ANIME & MANGA - Review
08:45 - 31st May 2013, by David West

Berserk: The Golden Age Arc 1

Kentarou Miura's blood-soaked tale of warriors, betrayal and revenge is given a new lease of life with the first of a trilogy of films directed by Toshiyuki Kubooka. Berserk: The Golden Age Arc 1 - The Egg Of The King covers similar but not identical territory to the opening instalments of the first anime adaptation by Naohito Takahashi - which originally aired in Japan back in 1997 and 1998, but which infamously ended rather inconclusively with the plot left blowing in the wind.
However, Kubooka puts his own stamp on the material. Instead of opening with a brawl in a tavern, he begins his tale with a clear blue sky - the proverbial calm before the storm. Then, a flaming object disrupts the tranquillity of the sky as it sails through the field of vision. It's a burning shot from a trebuchet. An army is assaulting a castle - and The Egg Of The King hits the ground running. The attack on the fortress is superbly rendered as the attacking forces deploy battering rams, ladders, siege towers and the crushing power of the trebuchets to punch their way through the defences. In the ranks of the siege breakers is Guts, who only comes to the fore when the attackers slow to a screeching halt, faced with a huge bear of a man called Bazuso - who dares anyone to come and fight him. Guts duly obliges, and it is immediately apparent that this particular swordsman is cut from a different cloth to his comrades. His duel with Bazuso draws the attention of Griffith, the leader of the feared mercenaries known as the Band of the Hawk. Griffith decides he wants Guts to join his Band, but Guts never does what he's told without a fight.

At the centre of Berserk is the triangular relationship between the savage Guts, the effeminate but deadly Griffith, and his devoted follower Casca, the only female warrior in the Band. She immediately sees Guts as a threat to her friendship with Griffith, and not without due cause. The script plays with the suggestion of an attraction between the two swordsmen - "I want you, Guts," says Griffith when trying to convince the loner to join his Hawks, "I'm attracted to brute strength."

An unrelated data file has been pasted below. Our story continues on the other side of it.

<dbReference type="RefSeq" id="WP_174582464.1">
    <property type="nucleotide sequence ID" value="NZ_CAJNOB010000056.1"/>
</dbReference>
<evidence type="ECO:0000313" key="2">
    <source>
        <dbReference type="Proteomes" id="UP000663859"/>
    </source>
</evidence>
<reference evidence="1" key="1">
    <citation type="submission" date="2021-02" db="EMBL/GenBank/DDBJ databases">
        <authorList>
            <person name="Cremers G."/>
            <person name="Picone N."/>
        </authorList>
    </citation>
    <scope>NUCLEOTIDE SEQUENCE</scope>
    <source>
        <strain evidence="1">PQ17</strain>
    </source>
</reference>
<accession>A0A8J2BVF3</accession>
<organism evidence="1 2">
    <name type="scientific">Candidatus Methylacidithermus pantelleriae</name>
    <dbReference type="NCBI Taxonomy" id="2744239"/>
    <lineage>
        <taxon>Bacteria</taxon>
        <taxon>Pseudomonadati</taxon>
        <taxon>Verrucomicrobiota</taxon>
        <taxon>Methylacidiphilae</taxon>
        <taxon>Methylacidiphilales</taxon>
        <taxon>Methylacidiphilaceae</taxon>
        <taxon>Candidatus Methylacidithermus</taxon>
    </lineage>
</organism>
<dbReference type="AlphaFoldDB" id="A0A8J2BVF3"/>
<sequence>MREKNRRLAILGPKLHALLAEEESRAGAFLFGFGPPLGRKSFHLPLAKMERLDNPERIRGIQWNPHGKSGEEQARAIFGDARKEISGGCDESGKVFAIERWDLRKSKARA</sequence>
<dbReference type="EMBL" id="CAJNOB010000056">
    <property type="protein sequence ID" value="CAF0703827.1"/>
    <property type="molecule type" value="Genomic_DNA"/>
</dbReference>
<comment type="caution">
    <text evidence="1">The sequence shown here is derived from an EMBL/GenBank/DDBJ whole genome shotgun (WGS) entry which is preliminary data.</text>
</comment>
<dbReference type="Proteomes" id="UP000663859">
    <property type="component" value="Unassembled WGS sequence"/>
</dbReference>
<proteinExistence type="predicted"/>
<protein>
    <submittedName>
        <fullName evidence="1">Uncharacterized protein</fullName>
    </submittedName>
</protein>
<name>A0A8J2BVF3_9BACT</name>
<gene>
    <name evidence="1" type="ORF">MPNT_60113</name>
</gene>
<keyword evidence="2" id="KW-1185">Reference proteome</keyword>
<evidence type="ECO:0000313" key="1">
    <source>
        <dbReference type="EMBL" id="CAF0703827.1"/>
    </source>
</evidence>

Jealousy is a major motivating factor in the plotting. It not only infects Casca, but causes problems for Griffith when the success of the Band of the Hawk provokes green-eyed envy amongst members of the royal court, as the King decides to make Griffith a nobleman as a reward for his services on the battlefield. It leads to plot and counterplot that centre around Griffith, as the king's vain brother, Julius, decides to eliminate this upstart.

Berserk has a well deserved reputation for violence and gore, but it has strong characters that change and develop (although not always for the best) as the story unfolds. At the start of the tale, Guts seems nothing more than a brute who thinks with his sword and tries to slaughter his way out of every situation. But as he becomes embroiled in the machinations at the royal court, he is confronted by the consequences of his slash first, ask questions later mentality. When he begins to bond with the other members of the Band of the Hawk, he becomes more engaging and likeable. Kubooka has mercifully removed Guts' unfortunate habit from the old anime show, of standing with his sword held out directly in front of his groin, which always suggested that his massive blade was an attempt to compensate for a deficiency in other areas. If anything, Kubooka's rendering of Guts is a leaner, younger version of the character. He still looks strong and athletic, but no longer muscle-bound.

Where Guts is rough and ready, Griffith looks like a spoiled, pampered young man, with his long flowing hair, girlish face and shining white armour. Yet his unthreatening, androgynous exterior conceals a swordsman of remarkable skill and a calculating mind, determined to achieve his dreams by any means necessary. He courts the King's daughter Charlotte, who is a bit of a drip, and the script leaves room for doubt as to whether Griffith cares for her, or is using her to further his ambitions. Fortunately, Casca provides a strong female character to contrast with the pampered Princess, who seems just the sort to be fond of swooning.

One of the most immediately obvious differences between this telling of Berserk and the previous version is the lack of time devoted to the supporting players in the Band of the Hawk. This is understandable in light of the transition from an episodic TV format to a film trilogy, but it does mean far less detail in the personalities of the background characters. The script for Egg Of The King hints at the suffering and tragedy in Guts' past, but it is not shown here as it was in the TV series.

The film looks spectacular, a quantum leap forwards in animation quality from the original adaptation. The level of detail in outfits and backgrounds is superb, and the interplay of light and shadow in every scene is impressive. The use of CG techniques allows for dramatic camera movements, as the viewer swoops down over charging cavalry, or into the thick of a melee. The sound design is excellent, particularly the ringing clash of blades in the fight scenes. When Casca crosses swords with Guts, you can feel the power in his blows just from the prominence of the sound effects in the mix.

The original Berserk series is a fan favourite, and the manga is still going strong at Dark Horse, but this new film does the material proud. The battles are rendered in amazing and bloody detail, the pacing is sharper than the tip of Guts' sword, and the ending is sure to leave viewers eager to see what happens next.
SCORE: 4/5
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